Fig-5- Benzo[a] pyrene metabolism showing DNA damage [40],[41].

Quinones produces ROS by redox cycle between quinone and diphenol. B[a]P

is eliminated by excretion of glutathione and glucorunides conjugates. The

primary step for B[a]P elimination is oxidation by CYP1A1 and CYP1B1.

B[a] P oxidation by CYP1A1and CYP1B1 is also responsible for the bioactivation of the carcinogenic metabolites. For the detoxification of the primary metabolites, conjugation with glutathione and glucorunic acid are essential. B[a] P-3, 6-quinones forms B[a] P diphenoles and the reaction is catalyzed by NQO1 enzyme. Then it prevents the formation of semiquinones and redox cycle. Later it generates ROS [41].

Relation of benzene with bladder cancer

In chromosome 16q22, the NQO1 gene is located. In this gene many SNPs have been discovered.At nucleotide position 609, a nonsynonymous SNP was found.

At codon 187 in the protein (dbSNP ID: rs1800566), the variant is a C-to-T transition and results in a proline to serine amino acid substitution. According to the in vitro studies, the variant allele results in reduced enzymatic activity. It was found that C-T transition at codon 187results pro-ser substitution associated with benzene toxicity [39].

Alteration

NQO1 enzyme depends on the polymorphisms at the NQO1 locus. The major polymorphism of the NQO1 involves a single nucleotide C to T transition at nucleotide 609 (codon 187) of exon 6, which codes for a proline (Pro) to serine (Ser) amino acid substitution in protein. Lack of the protein as a result of NQO1 T/T genotype is associated with the accelerated degradation of the mutant NQO1 protein. Therefore, the variant allele (T) of NQO1 is associated with reduced enzymatic activity, and may lead to diverse abilities of the metabolic activation and detoxification. Cigarette smoking is thought to be a major risk factor for the bladder cancer, and smoke contains many carcinogens including the benzo[a]pyrene. NQO1 can convert benzo[a]pyrene intermediates to the less-toxic metabolites. The NQO1 variant genotypes that result in the reduced enzyme activity may lead to development of the cancer [19].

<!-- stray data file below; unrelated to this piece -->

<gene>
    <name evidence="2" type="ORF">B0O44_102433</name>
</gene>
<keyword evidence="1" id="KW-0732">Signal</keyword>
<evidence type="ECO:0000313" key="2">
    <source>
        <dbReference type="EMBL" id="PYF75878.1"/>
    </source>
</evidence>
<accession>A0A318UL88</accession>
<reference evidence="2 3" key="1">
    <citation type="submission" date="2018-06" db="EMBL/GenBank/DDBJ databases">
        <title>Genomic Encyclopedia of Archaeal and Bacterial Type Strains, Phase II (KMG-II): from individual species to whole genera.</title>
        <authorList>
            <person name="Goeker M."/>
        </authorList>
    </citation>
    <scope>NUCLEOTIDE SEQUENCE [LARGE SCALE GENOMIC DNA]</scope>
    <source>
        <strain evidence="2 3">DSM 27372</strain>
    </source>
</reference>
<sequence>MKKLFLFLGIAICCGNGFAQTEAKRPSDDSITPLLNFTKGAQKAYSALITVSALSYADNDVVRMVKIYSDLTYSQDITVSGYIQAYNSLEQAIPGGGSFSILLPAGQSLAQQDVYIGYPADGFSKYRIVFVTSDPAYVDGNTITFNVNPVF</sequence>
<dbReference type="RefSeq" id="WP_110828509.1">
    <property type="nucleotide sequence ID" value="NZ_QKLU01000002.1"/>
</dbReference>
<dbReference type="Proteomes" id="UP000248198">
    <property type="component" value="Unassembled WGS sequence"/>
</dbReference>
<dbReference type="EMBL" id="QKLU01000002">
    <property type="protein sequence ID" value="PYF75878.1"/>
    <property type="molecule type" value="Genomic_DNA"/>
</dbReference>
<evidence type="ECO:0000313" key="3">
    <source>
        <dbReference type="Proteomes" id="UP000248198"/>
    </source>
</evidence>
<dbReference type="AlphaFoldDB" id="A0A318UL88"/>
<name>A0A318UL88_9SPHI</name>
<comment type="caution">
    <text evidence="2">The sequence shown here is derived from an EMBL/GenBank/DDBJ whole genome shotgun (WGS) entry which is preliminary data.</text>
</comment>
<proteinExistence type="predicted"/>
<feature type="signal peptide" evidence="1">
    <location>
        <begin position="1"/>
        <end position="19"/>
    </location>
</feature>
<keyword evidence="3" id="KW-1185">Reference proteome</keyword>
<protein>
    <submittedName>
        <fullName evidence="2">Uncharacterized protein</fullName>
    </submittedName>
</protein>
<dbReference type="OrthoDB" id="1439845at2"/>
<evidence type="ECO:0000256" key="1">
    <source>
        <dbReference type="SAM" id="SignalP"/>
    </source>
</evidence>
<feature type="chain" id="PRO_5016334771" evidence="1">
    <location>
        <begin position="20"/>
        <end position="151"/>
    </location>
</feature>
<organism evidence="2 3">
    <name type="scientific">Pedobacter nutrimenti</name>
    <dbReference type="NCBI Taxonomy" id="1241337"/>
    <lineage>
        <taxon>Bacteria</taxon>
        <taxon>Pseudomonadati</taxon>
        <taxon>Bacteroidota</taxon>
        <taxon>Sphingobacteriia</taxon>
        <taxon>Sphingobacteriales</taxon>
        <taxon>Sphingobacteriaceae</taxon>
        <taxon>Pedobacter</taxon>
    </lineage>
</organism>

OESOPHAGUS

What is oesophagus?

Oesophagus is otherwise known as food pipe. It is a hollow tube which carries liquids and foods from the throat to the stomach [45].

How smoking causes DNA damage in oesophageal cancer?

Genomic alterations

Chromosomal instability

CANCER

Cellular proliferation

Telomere shortening

DNA damage

Oesophageal tissue

Inflammation

Systemic inflammation

Cigarette

Smoking

Fig-6-Inflammation and oesophageal adeno carcinoma

It was found that Cigarette smoking causes inflammation systemically and in the oesophageal epithelium by swallowing smoking products. A chronic state of systemic and localized inflammation and oxidative stress promotes the DNAdamage, cell proliferation and telomere shortening that increase the risk of developing clones containing the small-scale and large-scale genomic alterations, eventually leading to widespread chromosomal instability and oesophageal adenocarcinoma. [21]

How the carcinogens affect the function of the DNA in oesophagus?

Genetic polymorphisms of enzymes that catalyze the exogenous or the endogenous carcinogens may determine the individual susceptibility to development of cancer. Most of the chemical carcinogens in cigarettes require metabolic activation by phase I enzymes and detoxification by phase II enzymes such as NAD (P) H: quinone oxidoreductase 1(NQO1). Metabolic activation of the PAHs by phase I enzymes lead to oxidized products, including quinones, resulting in the reactive oxygen species (ROS). In contrast, detoxification of certain carcinogens lead to the less-toxic and more hydrophilic derivatives, which are readily excreted. NQO1, an essential two-electron reductase and protect the cells from oxidative damage by decreasing ROS and reducing formation of DNA adducts by benzo[a]pyrene 3, 6-quinone, one of the carcinogen identified in the cigarette smoke. However, NQO1 can also catalyze the activation of some procarcinogens found in cigarette smoke. Cigarette smoking is thought to be a major risk factor for the bladder cancer, and smoke contains many carcinogens including the benzo[a]pyrene. NQO1 can convert benzo[a]pyrene intermediates to the less-toxic metabolites. The NQO1 variant genotypes that result in the reduced enzyme activity may lead to development of the cancer. [19].

Chemistry

Same as bladder.

Alteration